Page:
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First South Asia ‘Peace Talks’ Webinar Focuses on the Maldives

Nepal-2020-05-26-First South Asia ‘Peace Talks’ Webinar Focuses on the Maldives

Kathmandu, Nepal—UPF-South Asia organized its first “Peace Talks” webinar on “Tackling Issues Related to the Pandemic and How We Can Bring Different Solutions in This Time,” which focused on the Maldives, on May 26, 2020. The virtual conference was about one hour-long.

The moderator, UPF-South Asia director, Mr. Santosh Kumar Paudel, introduced the panelists, and afterwards all the participants greeted each other.

The conference began with UPF-Asia Pacific chair, Hon. Ek Nath Dhakal, giving an update on UPF’s worldwide activities. Recent events include the World Summit 2020, which was held in Korea in February and the “Peace Talks” webinar series UPF International initiated in April with a webinar titled, “A Circle of Light: Moving Through and Beyond the Coronavirus Crisis.” Since the series launch, national and regional “Peace Talks” have been held, he also said, and encouraged the participants from the Maldives to hold virtual conferences in the future. Hon. Dhakal additionally spoke about activities the International Association of Parliamentarians for Peace (IAPP) and the relief distribution efforts UPF has carried out—and encouraged all the attendees to actively participate in this platform to share best practices in order to overcome the pandemic. He also highlighted four best practices during this time: unity, cooperation, dialogue and compassion.

UPF-Maldives representative and former deputy minister of home affairs of the Maldives, Mr. Mohamed Hanim, said the economy of the small island nation, which relies heavily on the tourism sector, has been devastated by the pandemic, which he likened to a tsunami hitting the country. He suggested that the government look at “diversification” to strengthen the agricultural and fisheries sectors. He also mentioned the government’s timely response to the pandemic and said that it seems measures that have been taken were flattening the curve. And, that this is the reason the government will begin easing the lockdown in a few days. He also expressed his gratitude to all the frontline workers, such as healthcare practitioners and their tireless efforts to keep everyone safe.

Former minister of gender, family and social services of the Maldives, Dr. Aamal Ali, who currently lives in America but is well aware of the situation in the Maldives, raised the question: “How [can we] create the new normal” once the lockdown is lifted? Furthermore, how can the disease be prevented in the capital, which is densely populated with a population of 300,000, and people still have healthy relationships with each other? Can discipline be instilled for social distancing measures? As we go forward, how can we learn from other countries such as Italy, Japan and Korea, and regions such as Hong Kong?

The commissioner of the Elections Commission in the Maldives, Hon. Fuwad Thowfeek, gave recent data on and a comparative analysis of COVID-19 cases in South Asian countries. He said Nepal, the Maldives, Bhutan and Sri Lanka have been successful in containing the spread of the virus in terms of the number of fatalities from the virus. He also said that due to face mask shortages, it is imperative masks be given to poor communities to protect them. 

Former ambassador Shaheed Ibrahim Zaki underscored that the Maldives is heavily dependent on the tourism industry and revenue from it has vastly decreased because of the lockdown. He also praised the government’s swift and sweeping actions to fight the pandemic, which included setting up quarantine facilities. He urged unity within the country and acknowledged Dr. Aamal’s question on how to solve the crisis. No single country can tackle the pandemic alone, and as such the Maldives should look at how other countries like Yemen, Libya and Afghanistan have addressed it. As people build their lives and industries are built, we have to go back to basics. As the pandemic is a socio-economic problem, people have to get involved. He concluded by saying he hopes for the best.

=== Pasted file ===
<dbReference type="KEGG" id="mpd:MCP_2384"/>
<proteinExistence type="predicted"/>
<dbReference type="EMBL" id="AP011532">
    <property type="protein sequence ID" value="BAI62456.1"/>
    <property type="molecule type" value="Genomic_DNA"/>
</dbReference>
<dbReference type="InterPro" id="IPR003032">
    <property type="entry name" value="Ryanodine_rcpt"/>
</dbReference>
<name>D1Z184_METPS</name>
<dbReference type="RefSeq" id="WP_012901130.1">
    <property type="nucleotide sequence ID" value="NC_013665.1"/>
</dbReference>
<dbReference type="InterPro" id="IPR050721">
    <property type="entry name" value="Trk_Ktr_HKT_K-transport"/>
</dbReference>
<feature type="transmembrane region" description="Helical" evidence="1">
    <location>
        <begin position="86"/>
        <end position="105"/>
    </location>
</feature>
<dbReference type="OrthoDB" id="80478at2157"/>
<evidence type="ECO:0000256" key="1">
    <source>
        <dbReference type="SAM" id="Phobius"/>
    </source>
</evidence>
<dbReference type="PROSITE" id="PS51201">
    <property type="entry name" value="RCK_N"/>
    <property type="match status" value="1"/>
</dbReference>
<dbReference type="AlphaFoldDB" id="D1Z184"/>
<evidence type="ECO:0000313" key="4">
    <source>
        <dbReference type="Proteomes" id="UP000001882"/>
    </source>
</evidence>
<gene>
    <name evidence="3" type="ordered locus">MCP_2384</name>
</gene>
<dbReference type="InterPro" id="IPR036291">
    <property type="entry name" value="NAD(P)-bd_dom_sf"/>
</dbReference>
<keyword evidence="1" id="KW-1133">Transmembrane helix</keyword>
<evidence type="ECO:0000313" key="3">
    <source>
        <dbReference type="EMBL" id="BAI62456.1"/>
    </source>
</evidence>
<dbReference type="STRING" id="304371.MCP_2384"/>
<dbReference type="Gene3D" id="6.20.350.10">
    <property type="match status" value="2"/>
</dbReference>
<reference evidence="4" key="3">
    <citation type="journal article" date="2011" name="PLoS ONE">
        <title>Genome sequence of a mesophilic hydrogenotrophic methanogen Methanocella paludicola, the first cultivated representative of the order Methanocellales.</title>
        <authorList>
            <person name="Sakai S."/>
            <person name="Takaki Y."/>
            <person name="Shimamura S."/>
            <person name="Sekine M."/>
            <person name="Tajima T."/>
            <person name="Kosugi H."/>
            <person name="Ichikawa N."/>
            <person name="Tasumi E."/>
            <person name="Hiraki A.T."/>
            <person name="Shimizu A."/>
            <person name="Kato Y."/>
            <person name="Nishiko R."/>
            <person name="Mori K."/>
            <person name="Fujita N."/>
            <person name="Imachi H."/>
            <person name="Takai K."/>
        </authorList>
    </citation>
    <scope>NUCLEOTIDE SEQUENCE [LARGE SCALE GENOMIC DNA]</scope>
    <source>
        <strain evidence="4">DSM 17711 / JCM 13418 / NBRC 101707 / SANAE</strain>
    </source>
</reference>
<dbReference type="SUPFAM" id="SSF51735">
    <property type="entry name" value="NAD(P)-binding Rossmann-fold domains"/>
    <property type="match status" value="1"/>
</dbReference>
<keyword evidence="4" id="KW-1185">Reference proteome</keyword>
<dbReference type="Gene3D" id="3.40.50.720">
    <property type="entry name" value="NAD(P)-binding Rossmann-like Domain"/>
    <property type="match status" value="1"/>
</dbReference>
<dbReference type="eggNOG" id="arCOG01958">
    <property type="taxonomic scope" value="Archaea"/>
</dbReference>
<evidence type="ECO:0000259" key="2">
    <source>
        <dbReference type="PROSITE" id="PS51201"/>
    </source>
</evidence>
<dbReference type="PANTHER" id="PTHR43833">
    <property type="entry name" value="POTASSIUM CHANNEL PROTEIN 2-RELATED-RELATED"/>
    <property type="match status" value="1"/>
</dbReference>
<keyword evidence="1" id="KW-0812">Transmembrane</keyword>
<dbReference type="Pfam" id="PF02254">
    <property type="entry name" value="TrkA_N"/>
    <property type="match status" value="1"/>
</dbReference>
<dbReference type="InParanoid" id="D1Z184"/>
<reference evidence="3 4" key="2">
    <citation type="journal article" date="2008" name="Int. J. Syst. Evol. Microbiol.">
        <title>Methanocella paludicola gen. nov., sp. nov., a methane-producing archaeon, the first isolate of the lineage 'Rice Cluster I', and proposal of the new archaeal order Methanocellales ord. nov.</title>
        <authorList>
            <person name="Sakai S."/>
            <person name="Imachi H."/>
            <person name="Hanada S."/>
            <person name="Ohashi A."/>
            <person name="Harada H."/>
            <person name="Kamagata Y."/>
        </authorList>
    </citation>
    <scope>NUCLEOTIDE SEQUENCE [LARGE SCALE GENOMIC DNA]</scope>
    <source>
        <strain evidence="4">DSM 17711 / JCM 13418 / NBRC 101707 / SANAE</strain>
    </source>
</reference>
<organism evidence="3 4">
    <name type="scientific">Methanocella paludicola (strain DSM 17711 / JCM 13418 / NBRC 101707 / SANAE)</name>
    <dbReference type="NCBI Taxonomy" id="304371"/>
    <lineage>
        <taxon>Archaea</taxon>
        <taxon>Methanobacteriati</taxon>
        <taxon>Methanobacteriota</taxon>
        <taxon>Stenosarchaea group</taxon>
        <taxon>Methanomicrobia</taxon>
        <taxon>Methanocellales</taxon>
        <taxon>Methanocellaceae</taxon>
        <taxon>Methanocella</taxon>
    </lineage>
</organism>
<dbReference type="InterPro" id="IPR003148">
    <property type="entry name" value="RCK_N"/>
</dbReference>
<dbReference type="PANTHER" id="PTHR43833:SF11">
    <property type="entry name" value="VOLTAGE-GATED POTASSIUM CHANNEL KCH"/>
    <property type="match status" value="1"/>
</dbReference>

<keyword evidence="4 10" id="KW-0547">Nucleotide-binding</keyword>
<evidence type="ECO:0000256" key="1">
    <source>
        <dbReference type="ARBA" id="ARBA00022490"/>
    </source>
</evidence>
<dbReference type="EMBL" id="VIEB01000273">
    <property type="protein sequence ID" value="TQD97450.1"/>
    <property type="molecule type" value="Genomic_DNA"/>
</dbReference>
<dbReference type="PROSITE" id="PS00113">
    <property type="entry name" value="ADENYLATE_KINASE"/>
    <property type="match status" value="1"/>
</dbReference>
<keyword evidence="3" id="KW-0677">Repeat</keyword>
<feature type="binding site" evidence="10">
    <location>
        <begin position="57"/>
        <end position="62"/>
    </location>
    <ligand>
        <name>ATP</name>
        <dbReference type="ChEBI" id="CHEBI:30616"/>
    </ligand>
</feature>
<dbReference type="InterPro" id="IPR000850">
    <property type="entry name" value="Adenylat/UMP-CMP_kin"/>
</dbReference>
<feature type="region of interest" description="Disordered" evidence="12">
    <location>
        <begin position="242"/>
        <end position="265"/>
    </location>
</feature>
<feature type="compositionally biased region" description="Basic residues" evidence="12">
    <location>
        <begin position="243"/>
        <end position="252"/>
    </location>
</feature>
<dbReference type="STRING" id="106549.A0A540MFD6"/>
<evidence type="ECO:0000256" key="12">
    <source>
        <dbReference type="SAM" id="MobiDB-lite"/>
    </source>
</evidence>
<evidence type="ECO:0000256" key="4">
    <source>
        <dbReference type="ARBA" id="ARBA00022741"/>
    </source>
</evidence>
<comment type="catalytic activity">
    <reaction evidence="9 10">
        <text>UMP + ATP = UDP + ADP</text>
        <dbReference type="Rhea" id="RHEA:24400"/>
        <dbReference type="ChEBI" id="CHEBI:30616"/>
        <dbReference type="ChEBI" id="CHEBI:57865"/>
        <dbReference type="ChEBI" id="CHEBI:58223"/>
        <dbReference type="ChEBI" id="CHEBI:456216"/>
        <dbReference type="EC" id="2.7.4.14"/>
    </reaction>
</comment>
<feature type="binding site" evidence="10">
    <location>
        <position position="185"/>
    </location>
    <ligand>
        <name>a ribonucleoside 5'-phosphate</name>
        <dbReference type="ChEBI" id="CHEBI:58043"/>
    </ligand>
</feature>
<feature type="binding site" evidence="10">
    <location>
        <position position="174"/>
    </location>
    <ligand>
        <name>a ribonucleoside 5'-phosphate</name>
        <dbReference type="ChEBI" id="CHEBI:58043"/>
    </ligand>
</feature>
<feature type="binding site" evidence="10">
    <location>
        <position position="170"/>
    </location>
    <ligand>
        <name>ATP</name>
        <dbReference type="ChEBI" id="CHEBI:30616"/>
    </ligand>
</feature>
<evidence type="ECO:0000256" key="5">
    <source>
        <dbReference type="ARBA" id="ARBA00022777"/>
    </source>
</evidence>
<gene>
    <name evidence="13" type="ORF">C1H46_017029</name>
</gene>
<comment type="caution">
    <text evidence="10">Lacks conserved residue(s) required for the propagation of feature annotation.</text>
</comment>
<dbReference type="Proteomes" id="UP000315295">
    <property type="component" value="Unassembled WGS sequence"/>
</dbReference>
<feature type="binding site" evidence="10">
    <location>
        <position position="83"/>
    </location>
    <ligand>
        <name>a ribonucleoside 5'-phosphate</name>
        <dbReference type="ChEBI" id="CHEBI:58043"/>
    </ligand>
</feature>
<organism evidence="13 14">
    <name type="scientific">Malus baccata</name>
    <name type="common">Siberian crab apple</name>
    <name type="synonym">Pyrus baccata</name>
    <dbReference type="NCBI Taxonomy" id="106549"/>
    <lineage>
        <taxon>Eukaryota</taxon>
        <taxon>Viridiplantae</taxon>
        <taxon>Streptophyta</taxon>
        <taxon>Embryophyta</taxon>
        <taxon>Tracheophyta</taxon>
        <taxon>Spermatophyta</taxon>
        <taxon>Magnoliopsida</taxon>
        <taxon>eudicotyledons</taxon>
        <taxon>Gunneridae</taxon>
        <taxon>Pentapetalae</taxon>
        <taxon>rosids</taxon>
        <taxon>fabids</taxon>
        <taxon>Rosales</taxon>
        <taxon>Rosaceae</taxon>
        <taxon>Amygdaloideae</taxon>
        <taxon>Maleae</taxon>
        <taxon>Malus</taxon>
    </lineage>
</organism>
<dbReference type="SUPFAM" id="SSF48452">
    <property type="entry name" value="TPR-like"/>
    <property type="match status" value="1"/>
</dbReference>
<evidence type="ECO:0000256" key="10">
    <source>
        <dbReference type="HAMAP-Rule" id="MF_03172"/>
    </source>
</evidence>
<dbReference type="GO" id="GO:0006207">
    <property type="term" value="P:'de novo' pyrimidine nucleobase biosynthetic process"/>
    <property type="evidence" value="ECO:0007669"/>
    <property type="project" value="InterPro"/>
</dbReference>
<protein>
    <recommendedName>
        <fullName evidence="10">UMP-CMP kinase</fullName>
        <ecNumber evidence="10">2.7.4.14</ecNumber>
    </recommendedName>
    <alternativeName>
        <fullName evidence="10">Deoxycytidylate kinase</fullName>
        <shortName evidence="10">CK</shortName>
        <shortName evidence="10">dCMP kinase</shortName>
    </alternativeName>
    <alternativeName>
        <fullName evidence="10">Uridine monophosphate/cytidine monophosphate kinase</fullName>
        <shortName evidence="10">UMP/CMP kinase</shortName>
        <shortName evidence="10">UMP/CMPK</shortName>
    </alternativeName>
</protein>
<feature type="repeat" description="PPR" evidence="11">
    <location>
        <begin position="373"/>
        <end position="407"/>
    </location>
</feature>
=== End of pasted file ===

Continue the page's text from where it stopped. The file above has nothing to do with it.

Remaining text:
Youth leader and senior executive director at the Ministry of Home Affairs of the Maldives, Mr. Arushad Ashraf, shared his experience at the emergency operations center. He is helping managing expatriates who are stranded in the country and the quarantine facilities. He mentioned that it has been a challenging time and that he has encountered many difficulties doing his job. He is hopeful that when the lockdown eases in few days, everyone will still be cautious in the “new normal” and wear masks and practice social distancing.

Entrepreneur and fitness advocate, Ms. Shifana Waheed, commended the government for managing the crisis and said, in the densely populated capital, it is important strict health guidelines, such as hand sanitizing and social distancing, are followed. The collapse of the economy has affected small and medium enterprises, which comprise 80 percent of the economy. She conjectured how the government can revive and sustain the country’s businesses since it does not have the means to support them. She also said that while support was given to the tourism sector, all other industries should be supported as well. Ms. Waheed pointed out that youth are a big untapped resource and suggested the country consider how to utilize them. She expressed her hope to see the country be built again with a unified and positive outlook.

Mr. Manoj Kumar Surkheti and his wife Fiona gave their greetings.

The virtual conference closed with Hon. Dhakal also noting that the stopping of tourism has contributed to unemployment and a drop in revenue. He also acknowledged that once the lockdown has eased, people will have to move on with the “new normal.”

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